Our historic SSO-A mission last December launched 64 satellites from more than 34 customers. The engineering feat was enormous, and required two large on orbit deployment platforms known as the Upper and Lower Free Flyers. Part of the mission includes deorbiting these platforms safely and efficiently, within 25 years as mandated by FCC. Deorbiting the deployment platforms is also just good stewardship of space and part of Spaceflight’s mission. We’re happy to report that both free flyers appear to be deorbiting on schedule, according to data from our partners Surrey Space Centre.
Dr. Ben Taylor, a Systems Engineer at the Surrey Space Centre, said: “After many months of waiting for good observing conditions, we are delighted to see observations confirming that the sails we have provided to Spaceflight are working as planned. In fact, the sails are regularly bright enough to be visible to the naked eye.”
There are multiple ways to deorbit spacecraft and bring them down to our atmosphere where they will burn up. Some spacecraft have onboard propulsion, which uses their remaining fuel to push them towards the atmosphere at the end of their life. Some use electromagnetic components that take advantage of the Earth’s magnetic poles or the Sun’s radiation to bring them down. For the task of deorbiting the large deployment platforms, Spaceflight turned to Surrey Space Centre, who has experience with drag sails for deorbiting. They constructed sails for both Free Flyers.
Within 24 hours of the last satellite deployment (a time lag is built in so there is no risk of collision), carbon fiber booms deployed from the rings and slowly pulled out an approximately 16m2 sail of reflective metal film. The sail acts like a parachute, creating drag that pulls the spacecraft down – even in Low Earth Orbit, there are small particles that hit the sail which creates drag and pushes it downward towards the atmosphere. As it descends, it collides with more particles which exponentially increases the friction (and hence temperature) that will ultimately cause both Free Flyers to burn up.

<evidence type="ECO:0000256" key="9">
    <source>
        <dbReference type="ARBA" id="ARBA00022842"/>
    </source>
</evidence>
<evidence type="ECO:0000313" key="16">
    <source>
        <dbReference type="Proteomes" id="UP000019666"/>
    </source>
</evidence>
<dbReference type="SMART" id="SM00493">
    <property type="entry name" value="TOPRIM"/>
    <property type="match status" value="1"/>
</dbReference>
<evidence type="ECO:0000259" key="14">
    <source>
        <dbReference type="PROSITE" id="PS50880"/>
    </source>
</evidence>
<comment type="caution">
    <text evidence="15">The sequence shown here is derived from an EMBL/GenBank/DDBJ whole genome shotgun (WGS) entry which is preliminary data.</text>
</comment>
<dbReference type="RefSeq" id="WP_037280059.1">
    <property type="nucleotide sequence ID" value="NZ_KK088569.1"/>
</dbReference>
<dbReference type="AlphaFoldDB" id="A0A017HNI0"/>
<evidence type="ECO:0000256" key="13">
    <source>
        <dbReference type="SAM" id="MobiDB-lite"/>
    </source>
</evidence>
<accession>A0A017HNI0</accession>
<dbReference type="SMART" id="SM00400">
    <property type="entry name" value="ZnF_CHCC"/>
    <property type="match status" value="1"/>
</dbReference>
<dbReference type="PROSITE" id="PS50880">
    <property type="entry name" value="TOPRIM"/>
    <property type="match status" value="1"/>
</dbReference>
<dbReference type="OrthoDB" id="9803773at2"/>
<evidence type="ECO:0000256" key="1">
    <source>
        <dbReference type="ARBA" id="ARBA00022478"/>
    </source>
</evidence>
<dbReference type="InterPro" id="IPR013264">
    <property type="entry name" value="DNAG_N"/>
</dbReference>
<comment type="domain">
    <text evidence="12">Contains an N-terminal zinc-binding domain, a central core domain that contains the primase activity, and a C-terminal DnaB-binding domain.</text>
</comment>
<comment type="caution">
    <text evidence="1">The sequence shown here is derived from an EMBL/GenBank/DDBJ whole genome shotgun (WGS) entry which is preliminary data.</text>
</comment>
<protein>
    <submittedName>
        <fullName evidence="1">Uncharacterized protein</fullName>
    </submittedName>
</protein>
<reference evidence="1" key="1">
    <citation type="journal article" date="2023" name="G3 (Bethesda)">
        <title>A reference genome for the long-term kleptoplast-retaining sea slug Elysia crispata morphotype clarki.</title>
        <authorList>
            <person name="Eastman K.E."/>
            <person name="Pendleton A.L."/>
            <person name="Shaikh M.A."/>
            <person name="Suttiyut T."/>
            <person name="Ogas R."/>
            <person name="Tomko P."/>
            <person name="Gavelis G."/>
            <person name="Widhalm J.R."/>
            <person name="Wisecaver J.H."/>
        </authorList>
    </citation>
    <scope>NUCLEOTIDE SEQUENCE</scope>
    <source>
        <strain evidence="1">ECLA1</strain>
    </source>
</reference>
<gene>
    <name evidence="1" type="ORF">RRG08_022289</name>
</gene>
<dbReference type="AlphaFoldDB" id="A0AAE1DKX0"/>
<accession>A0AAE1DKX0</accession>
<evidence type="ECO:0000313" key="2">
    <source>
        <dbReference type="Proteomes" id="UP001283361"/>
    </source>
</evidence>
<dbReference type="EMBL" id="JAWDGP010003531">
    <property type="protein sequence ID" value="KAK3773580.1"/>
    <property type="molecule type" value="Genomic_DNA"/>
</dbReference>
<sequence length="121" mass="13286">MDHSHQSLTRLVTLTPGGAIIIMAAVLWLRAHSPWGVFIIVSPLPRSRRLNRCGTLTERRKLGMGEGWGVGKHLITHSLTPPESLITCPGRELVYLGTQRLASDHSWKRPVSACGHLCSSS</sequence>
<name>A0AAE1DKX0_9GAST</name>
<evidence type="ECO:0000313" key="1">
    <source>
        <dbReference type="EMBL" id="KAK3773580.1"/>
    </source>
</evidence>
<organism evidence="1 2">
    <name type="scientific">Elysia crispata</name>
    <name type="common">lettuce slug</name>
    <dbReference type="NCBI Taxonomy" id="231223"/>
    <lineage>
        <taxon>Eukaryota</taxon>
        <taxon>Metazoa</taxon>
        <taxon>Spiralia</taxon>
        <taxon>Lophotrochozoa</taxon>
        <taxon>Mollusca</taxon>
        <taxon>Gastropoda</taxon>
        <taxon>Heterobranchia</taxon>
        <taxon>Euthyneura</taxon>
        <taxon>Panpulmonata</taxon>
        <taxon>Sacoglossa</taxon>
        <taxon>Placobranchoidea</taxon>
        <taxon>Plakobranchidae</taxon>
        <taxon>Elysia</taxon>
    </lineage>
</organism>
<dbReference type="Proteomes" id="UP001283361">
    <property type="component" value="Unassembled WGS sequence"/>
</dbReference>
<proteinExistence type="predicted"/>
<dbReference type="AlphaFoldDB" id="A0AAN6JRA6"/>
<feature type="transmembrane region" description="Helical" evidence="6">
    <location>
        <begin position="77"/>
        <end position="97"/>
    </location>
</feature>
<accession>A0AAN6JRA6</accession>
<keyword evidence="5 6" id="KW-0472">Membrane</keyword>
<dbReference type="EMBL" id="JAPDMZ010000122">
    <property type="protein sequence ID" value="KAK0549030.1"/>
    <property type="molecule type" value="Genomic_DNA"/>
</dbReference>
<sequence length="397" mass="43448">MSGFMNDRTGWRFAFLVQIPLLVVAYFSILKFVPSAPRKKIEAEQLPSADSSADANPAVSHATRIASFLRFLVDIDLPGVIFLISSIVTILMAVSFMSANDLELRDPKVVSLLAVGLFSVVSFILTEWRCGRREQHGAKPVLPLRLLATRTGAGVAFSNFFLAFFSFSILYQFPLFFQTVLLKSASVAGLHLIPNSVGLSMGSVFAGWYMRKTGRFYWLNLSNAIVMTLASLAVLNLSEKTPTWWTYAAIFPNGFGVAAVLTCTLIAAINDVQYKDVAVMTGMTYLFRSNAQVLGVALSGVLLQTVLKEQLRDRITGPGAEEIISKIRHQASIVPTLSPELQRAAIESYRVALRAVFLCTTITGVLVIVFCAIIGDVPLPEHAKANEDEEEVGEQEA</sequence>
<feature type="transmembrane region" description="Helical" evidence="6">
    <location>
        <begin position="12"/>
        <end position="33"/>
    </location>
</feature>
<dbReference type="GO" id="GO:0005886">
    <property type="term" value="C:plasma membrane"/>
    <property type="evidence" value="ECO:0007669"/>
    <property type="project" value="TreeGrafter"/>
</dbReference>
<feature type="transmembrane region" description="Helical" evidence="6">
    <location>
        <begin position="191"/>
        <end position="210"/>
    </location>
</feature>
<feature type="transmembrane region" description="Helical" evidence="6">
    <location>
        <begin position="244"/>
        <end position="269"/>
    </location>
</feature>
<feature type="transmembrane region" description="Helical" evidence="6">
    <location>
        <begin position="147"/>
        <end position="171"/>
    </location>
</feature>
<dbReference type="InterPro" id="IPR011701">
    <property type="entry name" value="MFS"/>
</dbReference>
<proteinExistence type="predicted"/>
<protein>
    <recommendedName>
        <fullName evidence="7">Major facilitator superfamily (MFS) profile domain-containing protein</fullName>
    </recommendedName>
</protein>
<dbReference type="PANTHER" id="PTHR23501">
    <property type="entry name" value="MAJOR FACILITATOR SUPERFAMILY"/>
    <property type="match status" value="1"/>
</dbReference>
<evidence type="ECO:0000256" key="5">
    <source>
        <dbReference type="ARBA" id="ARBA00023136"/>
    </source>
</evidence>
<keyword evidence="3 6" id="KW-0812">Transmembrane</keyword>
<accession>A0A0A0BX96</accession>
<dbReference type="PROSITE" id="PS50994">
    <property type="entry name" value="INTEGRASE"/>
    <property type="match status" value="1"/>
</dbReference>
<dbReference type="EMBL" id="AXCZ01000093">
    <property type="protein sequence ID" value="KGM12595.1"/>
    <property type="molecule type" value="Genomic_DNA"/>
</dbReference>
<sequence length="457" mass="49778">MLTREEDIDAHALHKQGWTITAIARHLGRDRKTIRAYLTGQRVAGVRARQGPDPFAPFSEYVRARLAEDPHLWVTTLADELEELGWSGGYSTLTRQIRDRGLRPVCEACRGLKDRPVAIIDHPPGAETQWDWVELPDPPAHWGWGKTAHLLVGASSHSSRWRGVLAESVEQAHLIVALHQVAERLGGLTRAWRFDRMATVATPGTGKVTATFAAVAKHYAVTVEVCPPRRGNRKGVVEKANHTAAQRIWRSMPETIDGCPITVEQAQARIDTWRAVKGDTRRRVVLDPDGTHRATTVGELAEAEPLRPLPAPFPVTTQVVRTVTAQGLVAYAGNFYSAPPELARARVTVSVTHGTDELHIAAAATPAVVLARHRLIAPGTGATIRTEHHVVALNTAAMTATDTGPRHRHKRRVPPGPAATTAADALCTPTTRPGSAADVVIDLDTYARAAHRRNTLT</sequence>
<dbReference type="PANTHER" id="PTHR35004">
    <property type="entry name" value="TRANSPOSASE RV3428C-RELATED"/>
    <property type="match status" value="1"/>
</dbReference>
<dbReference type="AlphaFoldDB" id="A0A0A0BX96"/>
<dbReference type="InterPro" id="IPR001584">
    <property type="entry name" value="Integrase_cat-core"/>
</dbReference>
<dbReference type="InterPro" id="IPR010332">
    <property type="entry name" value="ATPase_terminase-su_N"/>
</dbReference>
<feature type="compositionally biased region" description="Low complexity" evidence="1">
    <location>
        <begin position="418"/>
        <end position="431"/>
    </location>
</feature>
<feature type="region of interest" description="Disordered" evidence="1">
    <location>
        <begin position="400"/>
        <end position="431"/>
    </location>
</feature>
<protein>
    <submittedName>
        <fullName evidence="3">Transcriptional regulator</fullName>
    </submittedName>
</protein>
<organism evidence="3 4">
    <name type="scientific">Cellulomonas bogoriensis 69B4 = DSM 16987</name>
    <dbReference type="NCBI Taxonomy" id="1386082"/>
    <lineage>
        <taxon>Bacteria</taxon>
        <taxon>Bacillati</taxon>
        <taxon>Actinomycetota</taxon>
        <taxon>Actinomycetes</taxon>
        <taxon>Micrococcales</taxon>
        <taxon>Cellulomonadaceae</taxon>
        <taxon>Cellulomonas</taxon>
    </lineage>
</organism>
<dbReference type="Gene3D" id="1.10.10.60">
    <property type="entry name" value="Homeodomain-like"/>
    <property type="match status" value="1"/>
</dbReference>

The Deorbit Sail in its deployed state
Confirming if the sails have deployed is tricky, but Surrey Space Centre uses radar, drag effect comparisons, and visual observation to determine if everything is going as planned. We were pleased to hear when they confirmed with a very high degree of certainty that the sails deployed, and that Free Flyers are on track to burn up in atmosphere. In fact, they are visible in the night sky and easily trackable. The links below provide an explanation on when they can be seen (after entering your location), and how to observe them.
The Lower Free Flyer should deorbit within approximately 5 years, and the Upper Free Flyer in less than 14, far less than the 25 years that is the requirement. We’re also hoping to get a clear image of the deployed sails from one of the satellites in the BlackSky constellation, and will share that when available. The Free Flyers executed a perfect deployment sequence for our SSO-A mission, and we’re happy that they continue to perform as planned.